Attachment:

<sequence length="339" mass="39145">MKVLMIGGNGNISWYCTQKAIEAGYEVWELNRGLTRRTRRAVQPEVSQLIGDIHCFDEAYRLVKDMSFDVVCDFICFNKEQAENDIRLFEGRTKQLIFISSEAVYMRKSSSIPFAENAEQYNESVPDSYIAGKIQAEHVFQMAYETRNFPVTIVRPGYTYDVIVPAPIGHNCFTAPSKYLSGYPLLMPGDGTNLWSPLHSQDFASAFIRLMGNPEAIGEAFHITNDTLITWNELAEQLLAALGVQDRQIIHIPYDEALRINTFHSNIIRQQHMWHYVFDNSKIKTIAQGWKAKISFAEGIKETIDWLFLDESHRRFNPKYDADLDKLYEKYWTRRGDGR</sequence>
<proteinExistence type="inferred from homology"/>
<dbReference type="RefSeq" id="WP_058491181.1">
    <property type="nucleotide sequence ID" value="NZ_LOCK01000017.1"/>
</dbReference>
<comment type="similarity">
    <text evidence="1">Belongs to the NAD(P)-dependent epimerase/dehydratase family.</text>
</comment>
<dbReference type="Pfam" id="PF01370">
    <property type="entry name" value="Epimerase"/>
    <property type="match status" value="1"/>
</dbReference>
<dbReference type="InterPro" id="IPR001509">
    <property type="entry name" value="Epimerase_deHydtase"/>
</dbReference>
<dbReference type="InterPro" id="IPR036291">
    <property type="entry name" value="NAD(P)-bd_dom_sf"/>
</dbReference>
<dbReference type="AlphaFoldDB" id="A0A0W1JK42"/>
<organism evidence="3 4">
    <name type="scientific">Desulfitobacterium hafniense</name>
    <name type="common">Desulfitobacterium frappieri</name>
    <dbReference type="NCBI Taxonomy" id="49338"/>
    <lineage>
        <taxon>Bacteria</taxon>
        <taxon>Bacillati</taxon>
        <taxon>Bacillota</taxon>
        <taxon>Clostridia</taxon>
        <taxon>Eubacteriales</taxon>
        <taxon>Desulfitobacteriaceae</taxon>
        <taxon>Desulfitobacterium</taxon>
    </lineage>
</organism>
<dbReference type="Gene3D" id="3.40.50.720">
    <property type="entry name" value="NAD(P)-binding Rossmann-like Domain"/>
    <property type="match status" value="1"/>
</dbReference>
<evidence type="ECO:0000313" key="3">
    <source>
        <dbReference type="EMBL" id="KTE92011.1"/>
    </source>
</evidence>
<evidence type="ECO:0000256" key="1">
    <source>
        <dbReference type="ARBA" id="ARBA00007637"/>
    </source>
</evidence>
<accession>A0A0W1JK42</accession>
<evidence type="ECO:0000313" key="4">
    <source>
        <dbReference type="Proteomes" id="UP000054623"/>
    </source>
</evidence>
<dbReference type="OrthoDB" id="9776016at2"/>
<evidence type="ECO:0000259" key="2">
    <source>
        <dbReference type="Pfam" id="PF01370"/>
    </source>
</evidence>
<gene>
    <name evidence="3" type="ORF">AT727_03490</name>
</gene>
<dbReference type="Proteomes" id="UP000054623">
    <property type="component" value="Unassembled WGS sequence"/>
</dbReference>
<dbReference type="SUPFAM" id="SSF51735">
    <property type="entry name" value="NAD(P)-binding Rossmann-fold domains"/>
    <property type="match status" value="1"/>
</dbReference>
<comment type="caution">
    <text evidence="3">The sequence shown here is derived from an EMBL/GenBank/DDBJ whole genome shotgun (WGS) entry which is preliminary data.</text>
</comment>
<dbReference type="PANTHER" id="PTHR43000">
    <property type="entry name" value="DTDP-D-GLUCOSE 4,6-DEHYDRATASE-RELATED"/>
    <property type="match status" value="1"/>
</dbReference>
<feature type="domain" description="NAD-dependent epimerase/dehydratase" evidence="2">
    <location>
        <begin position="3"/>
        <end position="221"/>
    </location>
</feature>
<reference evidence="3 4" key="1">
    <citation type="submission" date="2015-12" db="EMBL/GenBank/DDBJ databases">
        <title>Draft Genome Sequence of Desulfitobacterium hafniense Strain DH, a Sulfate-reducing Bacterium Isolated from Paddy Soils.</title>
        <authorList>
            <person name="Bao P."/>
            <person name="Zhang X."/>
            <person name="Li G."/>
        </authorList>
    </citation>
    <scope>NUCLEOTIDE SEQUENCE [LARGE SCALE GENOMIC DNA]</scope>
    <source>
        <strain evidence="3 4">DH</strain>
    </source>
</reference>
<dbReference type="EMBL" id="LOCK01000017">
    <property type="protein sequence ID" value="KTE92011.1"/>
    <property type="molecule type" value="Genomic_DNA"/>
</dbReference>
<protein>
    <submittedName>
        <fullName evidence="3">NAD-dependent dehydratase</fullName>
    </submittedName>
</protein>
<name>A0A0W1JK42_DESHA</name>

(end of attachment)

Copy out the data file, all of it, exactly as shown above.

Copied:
<sequence length="339" mass="39145">MKVLMIGGNGNISWYCTQKAIEAGYEVWELNRGLTRRTRRAVQPEVSQLIGDIHCFDEAYRLVKDMSFDVVCDFICFNKEQAENDIRLFEGRTKQLIFISSEAVYMRKSSSIPFAENAEQYNESVPDSYIAGKIQAEHVFQMAYETRNFPVTIVRPGYTYDVIVPAPIGHNCFTAPSKYLSGYPLLMPGDGTNLWSPLHSQDFASAFIRLMGNPEAIGEAFHITNDTLITWNELAEQLLAALGVQDRQIIHIPYDEALRINTFHSNIIRQQHMWHYVFDNSKIKTIAQGWKAKISFAEGIKETIDWLFLDESHRRFNPKYDADLDKLYEKYWTRRGDGR</sequence>
<proteinExistence type="inferred from homology"/>
<dbReference type="RefSeq" id="WP_058491181.1">
    <property type="nucleotide sequence ID" value="NZ_LOCK01000017.1"/>
</dbReference>
<comment type="similarity">
    <text evidence="1">Belongs to the NAD(P)-dependent epimerase/dehydratase family.</text>
</comment>
<dbReference type="Pfam" id="PF01370">
    <property type="entry name" value="Epimerase"/>
    <property type="match status" value="1"/>
</dbReference>
<dbReference type="InterPro" id="IPR001509">
    <property type="entry name" value="Epimerase_deHydtase"/>
</dbReference>
<dbReference type="InterPro" id="IPR036291">
    <property type="entry name" value="NAD(P)-bd_dom_sf"/>
</dbReference>
<dbReference type="AlphaFoldDB" id="A0A0W1JK42"/>
<organism evidence="3 4">
    <name type="scientific">Desulfitobacterium hafniense</name>
    <name type="common">Desulfitobacterium frappieri</name>
    <dbReference type="NCBI Taxonomy" id="49338"/>
    <lineage>
        <taxon>Bacteria</taxon>
        <taxon>Bacillati</taxon>
        <taxon>Bacillota</taxon>
        <taxon>Clostridia</taxon>
        <taxon>Eubacteriales</taxon>
        <taxon>Desulfitobacteriaceae</taxon>
        <taxon>Desulfitobacterium</taxon>
    </lineage>
</organism>
<dbReference type="Gene3D" id="3.40.50.720">
    <property type="entry name" value="NAD(P)-binding Rossmann-like Domain"/>
    <property type="match status" value="1"/>
</dbReference>
<evidence type="ECO:0000313" key="3">
    <source>
        <dbReference type="EMBL" id="KTE92011.1"/>
    </source>
</evidence>
<evidence type="ECO:0000256" key="1">
    <source>
        <dbReference type="ARBA" id="ARBA00007637"/>
    </source>
</evidence>
<accession>A0A0W1JK42</accession>
<evidence type="ECO:0000313" key="4">
    <source>
        <dbReference type="Proteomes" id="UP000054623"/>
    </source>
</evidence>
<dbReference type="OrthoDB" id="9776016at2"/>
<evidence type="ECO:0000259" key="2">
    <source>
        <dbReference type="Pfam" id="PF01370"/>
    </source>
</evidence>
<gene>
    <name evidence="3" type="ORF">AT727_03490</name>
</gene>
<dbReference type="Proteomes" id="UP000054623">
    <property type="component" value="Unassembled WGS sequence"/>
</dbReference>
<dbReference type="SUPFAM" id="SSF51735">
    <property type="entry name" value="NAD(P)-binding Rossmann-fold domains"/>
    <property type="match status" value="1"/>
</dbReference>
<comment type="caution">
    <text evidence="3">The sequence shown here is derived from an EMBL/GenBank/DDBJ whole genome shotgun (WGS) entry which is preliminary data.</text>
</comment>
<dbReference type="PANTHER" id="PTHR43000">
    <property type="entry name" value="DTDP-D-GLUCOSE 4,6-DEHYDRATASE-RELATED"/>
    <property type="match status" value="1"/>
</dbReference>
<feature type="domain" description="NAD-dependent epimerase/dehydratase" evidence="2">
    <location>
        <begin position="3"/>
        <end position="221"/>
    </location>
</feature>
<reference evidence="3 4" key="1">
    <citation type="submission" date="2015-12" db="EMBL/GenBank/DDBJ databases">
        <title>Draft Genome Sequence of Desulfitobacterium hafniense Strain DH, a Sulfate-reducing Bacterium Isolated from Paddy Soils.</title>
        <authorList>
            <person name="Bao P."/>
            <person name="Zhang X."/>
            <person name="Li G."/>
        </authorList>
    </citation>
    <scope>NUCLEOTIDE SEQUENCE [LARGE SCALE GENOMIC DNA]</scope>
    <source>
        <strain evidence="3 4">DH</strain>
    </source>
</reference>
<dbReference type="EMBL" id="LOCK01000017">
    <property type="protein sequence ID" value="KTE92011.1"/>
    <property type="molecule type" value="Genomic_DNA"/>
</dbReference>
<protein>
    <submittedName>
        <fullName evidence="3">NAD-dependent dehydratase</fullName>
    </submittedName>
</protein>
<name>A0A0W1JK42_DESHA</name>